Hobo Nickels

Although the Buffalo Nickel had it’s fair share of issues during it’s time in circulation from 1913 to 1938 (see our previous entry), one arena where it found nothing but popularity was among artists.  One form of art as unique as the individuals that made them are Hobo Nickels.  Created mostly by transient people, Hobo Nickels were essentially coins turned into pieces of folk art.  Engravers would alter the obverse (face) of the coin,  to resemble their own face or that of some other character, and then change the reverse of the coin to resemble an animal. This type of art is not only extremely unique, but it encapsulates a period of time defined by struggle, hard work, creativity and survival.



Coin engraving dates back all the way back to the 18th century, when engravers used to turn any of the Seated Liberty coins into “potty coins” by modifying lady liberty so that she appeared to be sitting on a chamber pot.  Most of this art was found outside the US in counties like Britain, France and South Africa.

The arrival of the Buffalo NIckel in 1913 brought this form of art to the United States.  The nickel was the perfect medium because it was thicker and harder than other coins in circulation and the Native American’s head was much bigger than the faces on the other coins.  This gave engravers more room to work and allowed for finer details.

In the 1930’s, as a result of the depression, this form of artwork flourished.  Thousands of men were out of work and spent their days traveling the railroads, looking for work.  These people, commonly called “Hobos”, considered themselves far different from the “bums” and “tramps” of their time.  Hobos were a nomadic group of people who worked hard when work was available, stayed out of trouble and considered themselves to be free spirited.  They were also called “knights of the road.” The small, round pieces of art they created were often traded for food, shelter or other necessities.

Creating a hobo nickel was no small feat.  It was not uncommon for a single piece to take up to 100 hours to complete.  Artists used things like nails. chisels and knives to carefully construct these pieces of art.  No one coin looks the same.

Although most of the hobos creating these nickels preferred to stay anonymous, a few names have surfaced over the years. Probably the most famous of these was George Washington “Bo” Hughes.  A nomadic man from an early age, Bo met a man by the name of Bert during his stay at a “jungle” (the term commonly used to describe a hobo camp).  Bert was a craftsman and taught Bo the art of engraving and altering coins.  He caught on quick and began churning out coins left and right.  His coins stood out among the many being created at the time because his designs were more innovative than other artists and he was not afraid to experiment with his technique.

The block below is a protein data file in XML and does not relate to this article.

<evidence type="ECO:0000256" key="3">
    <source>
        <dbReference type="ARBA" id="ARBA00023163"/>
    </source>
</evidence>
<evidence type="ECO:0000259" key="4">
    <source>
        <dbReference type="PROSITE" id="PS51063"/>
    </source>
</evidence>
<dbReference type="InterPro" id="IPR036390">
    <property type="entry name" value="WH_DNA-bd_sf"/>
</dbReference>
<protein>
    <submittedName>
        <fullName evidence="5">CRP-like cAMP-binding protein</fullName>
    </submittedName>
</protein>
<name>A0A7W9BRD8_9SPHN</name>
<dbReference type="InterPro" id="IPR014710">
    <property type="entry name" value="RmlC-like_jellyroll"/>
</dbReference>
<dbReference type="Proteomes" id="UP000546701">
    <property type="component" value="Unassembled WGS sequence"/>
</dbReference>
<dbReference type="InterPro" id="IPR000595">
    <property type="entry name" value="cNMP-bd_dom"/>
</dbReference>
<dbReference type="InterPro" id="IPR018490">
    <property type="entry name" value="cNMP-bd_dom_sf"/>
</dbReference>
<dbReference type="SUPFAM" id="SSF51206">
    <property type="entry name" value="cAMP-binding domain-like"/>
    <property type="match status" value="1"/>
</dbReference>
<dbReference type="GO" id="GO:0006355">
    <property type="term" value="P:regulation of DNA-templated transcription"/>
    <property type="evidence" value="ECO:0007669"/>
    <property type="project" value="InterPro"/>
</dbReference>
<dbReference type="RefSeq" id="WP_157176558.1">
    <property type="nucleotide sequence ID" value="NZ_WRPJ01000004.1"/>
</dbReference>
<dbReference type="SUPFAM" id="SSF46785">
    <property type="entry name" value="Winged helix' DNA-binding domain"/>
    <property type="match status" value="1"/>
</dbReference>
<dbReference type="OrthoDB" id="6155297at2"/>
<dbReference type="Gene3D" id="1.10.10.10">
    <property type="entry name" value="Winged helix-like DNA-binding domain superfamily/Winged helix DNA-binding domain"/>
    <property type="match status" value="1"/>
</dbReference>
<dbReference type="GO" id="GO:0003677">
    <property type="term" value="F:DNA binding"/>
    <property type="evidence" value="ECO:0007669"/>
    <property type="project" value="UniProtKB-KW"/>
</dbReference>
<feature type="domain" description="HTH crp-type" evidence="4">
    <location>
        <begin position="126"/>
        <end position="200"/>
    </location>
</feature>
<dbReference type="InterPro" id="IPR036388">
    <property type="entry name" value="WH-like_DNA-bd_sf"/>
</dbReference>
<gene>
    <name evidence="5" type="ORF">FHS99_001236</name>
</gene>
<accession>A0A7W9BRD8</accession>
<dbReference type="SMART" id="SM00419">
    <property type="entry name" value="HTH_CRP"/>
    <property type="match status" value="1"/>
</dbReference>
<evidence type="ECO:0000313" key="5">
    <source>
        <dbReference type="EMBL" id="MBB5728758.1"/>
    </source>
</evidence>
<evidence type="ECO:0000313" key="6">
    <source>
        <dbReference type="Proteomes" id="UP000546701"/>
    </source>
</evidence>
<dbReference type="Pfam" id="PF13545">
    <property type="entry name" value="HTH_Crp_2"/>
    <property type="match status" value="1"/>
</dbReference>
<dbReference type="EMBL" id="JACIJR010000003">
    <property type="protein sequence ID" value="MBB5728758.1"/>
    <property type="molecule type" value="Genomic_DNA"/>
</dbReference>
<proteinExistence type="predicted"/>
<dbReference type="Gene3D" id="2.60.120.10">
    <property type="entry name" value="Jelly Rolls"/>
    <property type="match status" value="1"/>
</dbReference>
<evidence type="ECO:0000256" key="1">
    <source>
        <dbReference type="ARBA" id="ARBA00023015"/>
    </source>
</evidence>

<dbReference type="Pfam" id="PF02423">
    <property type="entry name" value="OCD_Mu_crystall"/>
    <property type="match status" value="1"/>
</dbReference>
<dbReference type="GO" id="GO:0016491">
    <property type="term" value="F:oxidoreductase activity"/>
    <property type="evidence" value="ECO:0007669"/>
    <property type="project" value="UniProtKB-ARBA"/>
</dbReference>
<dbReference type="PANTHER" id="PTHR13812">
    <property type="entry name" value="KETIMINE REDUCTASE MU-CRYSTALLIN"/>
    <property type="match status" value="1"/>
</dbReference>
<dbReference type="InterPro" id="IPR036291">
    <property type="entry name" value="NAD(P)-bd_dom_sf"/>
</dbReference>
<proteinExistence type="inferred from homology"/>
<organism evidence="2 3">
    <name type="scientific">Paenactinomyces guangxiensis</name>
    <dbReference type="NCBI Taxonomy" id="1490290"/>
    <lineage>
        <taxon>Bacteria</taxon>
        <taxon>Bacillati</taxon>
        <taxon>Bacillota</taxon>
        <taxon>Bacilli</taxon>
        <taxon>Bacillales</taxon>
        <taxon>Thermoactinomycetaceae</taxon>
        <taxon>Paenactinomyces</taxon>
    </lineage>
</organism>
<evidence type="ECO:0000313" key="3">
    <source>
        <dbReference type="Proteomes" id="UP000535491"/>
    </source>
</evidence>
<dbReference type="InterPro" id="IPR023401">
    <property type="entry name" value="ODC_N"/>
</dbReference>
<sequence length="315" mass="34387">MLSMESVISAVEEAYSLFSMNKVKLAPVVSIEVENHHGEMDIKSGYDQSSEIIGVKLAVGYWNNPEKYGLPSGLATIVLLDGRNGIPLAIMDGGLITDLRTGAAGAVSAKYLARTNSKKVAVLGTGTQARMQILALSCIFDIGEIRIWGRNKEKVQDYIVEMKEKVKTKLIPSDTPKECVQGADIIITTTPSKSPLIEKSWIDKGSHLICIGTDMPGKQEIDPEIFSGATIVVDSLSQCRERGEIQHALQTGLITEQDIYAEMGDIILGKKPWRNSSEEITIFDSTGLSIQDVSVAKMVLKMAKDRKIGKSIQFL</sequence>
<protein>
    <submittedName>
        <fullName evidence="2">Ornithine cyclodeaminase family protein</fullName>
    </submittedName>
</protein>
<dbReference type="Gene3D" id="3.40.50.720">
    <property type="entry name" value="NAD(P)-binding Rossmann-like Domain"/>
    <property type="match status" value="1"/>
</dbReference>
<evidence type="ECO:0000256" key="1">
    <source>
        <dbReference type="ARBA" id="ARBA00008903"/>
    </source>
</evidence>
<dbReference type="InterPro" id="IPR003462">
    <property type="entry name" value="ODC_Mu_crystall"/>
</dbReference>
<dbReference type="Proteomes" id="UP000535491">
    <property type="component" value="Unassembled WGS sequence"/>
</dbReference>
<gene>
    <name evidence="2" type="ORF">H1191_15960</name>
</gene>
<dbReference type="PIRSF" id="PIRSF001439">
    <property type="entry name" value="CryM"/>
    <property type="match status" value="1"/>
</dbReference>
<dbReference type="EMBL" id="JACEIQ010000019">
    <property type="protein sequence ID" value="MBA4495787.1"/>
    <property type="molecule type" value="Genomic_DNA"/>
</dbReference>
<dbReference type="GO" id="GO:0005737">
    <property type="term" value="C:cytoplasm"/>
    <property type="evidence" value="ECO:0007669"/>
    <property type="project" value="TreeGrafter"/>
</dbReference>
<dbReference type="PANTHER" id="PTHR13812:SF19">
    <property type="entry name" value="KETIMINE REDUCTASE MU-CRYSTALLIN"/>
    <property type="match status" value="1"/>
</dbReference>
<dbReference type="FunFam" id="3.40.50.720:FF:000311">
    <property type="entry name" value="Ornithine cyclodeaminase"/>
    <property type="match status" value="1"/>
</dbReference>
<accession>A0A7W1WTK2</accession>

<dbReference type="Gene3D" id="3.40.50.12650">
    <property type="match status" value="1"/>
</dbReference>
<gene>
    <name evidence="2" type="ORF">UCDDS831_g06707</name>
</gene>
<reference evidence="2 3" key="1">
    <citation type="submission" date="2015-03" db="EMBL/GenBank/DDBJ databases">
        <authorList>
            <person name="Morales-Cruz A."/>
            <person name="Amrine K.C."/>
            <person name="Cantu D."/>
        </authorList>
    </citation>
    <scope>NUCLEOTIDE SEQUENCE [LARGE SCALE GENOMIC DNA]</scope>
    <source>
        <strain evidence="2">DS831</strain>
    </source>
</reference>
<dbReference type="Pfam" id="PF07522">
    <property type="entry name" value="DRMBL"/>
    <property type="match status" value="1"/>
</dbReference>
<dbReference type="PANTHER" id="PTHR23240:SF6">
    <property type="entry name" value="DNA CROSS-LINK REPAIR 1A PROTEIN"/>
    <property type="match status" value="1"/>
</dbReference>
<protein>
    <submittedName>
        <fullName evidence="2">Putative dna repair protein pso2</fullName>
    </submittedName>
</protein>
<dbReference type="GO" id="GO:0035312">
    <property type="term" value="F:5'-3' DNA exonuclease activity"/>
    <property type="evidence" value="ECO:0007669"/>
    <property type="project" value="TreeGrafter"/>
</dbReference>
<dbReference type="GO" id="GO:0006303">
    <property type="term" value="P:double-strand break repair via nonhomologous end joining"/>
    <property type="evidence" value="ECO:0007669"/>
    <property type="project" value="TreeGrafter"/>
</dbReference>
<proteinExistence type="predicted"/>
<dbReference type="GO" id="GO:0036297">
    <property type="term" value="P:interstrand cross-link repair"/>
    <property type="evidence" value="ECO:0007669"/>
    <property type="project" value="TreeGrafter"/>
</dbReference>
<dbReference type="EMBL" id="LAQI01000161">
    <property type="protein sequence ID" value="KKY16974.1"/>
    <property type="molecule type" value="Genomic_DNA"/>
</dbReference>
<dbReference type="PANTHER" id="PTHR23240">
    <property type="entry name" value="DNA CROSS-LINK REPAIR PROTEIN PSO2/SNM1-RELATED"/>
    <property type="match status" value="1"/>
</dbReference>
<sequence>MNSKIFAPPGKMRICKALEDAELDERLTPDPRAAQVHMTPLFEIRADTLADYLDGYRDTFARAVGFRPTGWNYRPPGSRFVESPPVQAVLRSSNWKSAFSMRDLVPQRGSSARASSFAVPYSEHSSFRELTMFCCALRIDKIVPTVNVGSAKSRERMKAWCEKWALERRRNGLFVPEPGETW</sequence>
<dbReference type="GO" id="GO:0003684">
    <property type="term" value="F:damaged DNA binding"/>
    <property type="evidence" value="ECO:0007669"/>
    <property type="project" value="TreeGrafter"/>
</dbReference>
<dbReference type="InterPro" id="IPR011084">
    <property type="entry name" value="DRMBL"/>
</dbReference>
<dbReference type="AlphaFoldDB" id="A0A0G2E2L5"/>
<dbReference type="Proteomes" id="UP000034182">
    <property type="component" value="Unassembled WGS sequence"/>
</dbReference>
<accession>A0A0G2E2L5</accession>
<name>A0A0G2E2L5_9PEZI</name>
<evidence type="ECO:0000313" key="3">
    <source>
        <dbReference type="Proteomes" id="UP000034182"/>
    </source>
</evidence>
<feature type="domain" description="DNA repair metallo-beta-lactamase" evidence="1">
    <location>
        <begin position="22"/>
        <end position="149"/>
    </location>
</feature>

In 1957, Bo Huges had an accident involving a chisel, rendering his hand nearly unusable.  That combined with years of hard, physical labor brought his career to an end. He did continue to carve Hobo nickels to the extent that he was able until his death in 1982.

It is estimated that around 100,000 hobo nickels were created during their hay day, by various artists. On average, original Hobo nickels sell for between $100 and $400, but a few have sold for as much as $3000.

Today, artists continue to create Hobo Nickels, although their history is not the same. Power tools have replaced nails and knives and the subject matter has changed to include popular modern characters and themes.  It is estimated that the number of modern Hobo nickels (created after the 1980’s) will quickly surpass the number of classic ones. They are no longer traded for goods or created by the idle hands of hard working men out of work and travelling the railroads.  The art form lives on, but the story has changed.

Farley’s Follies

James A. Farley was the Postmaster General during the 1930s, but that’s not the only thing he’s remembered for. In the stamp collecting world he’s known for his “Farley’s Follies.”

It’s worth mentioning that Farley himself was not a stamp collector, and so probably had no idea of the ruckus he was about to cause.

During his time as Postmaster General, Farley bought a number of imperforated and ungummed stamp sheets with his own money. He signed the margins of the sheets, as did President Roosevelt. The first sheet went to FDR himself, an avid stamp collector; another went to Interior Secretary Harold Ickes, also a stamp collector; and the rest went to Farley’s family as well as friends of the Administration.

James A. Farley during National Air Mail Week in 1938, marking the 20th anniversary of the first scheduled airmail service.

James A. Farley during National Air Mail Week in 1938, marking the 20th anniversary of the first scheduled airmail service.

Unfortunately for Farley, some of these sheets found their way to the market as high-priced rarities.

Enraged stamp collectors protested, as did political opponents. They spoke accusations of corruption and lobbied Congress.3cNewburgh

To prevent the pot from boiling over, Farley ordered the twenty sheets of unfinished stamps he’d signed to be reprinted and available for stamp collectors to buy. These sheets were printed in 1935, earning the nickname “Farley’s Follies.” The sheets are, however, far from rare.

Many years ago, Farley himself donated fifteen of the original signed sheets to the Smithsonian Institution for viewing.

A slight mess-up for an otherwise brilliant businessman, Farley quickly saved his reputation and created another story for the stamp collecting world.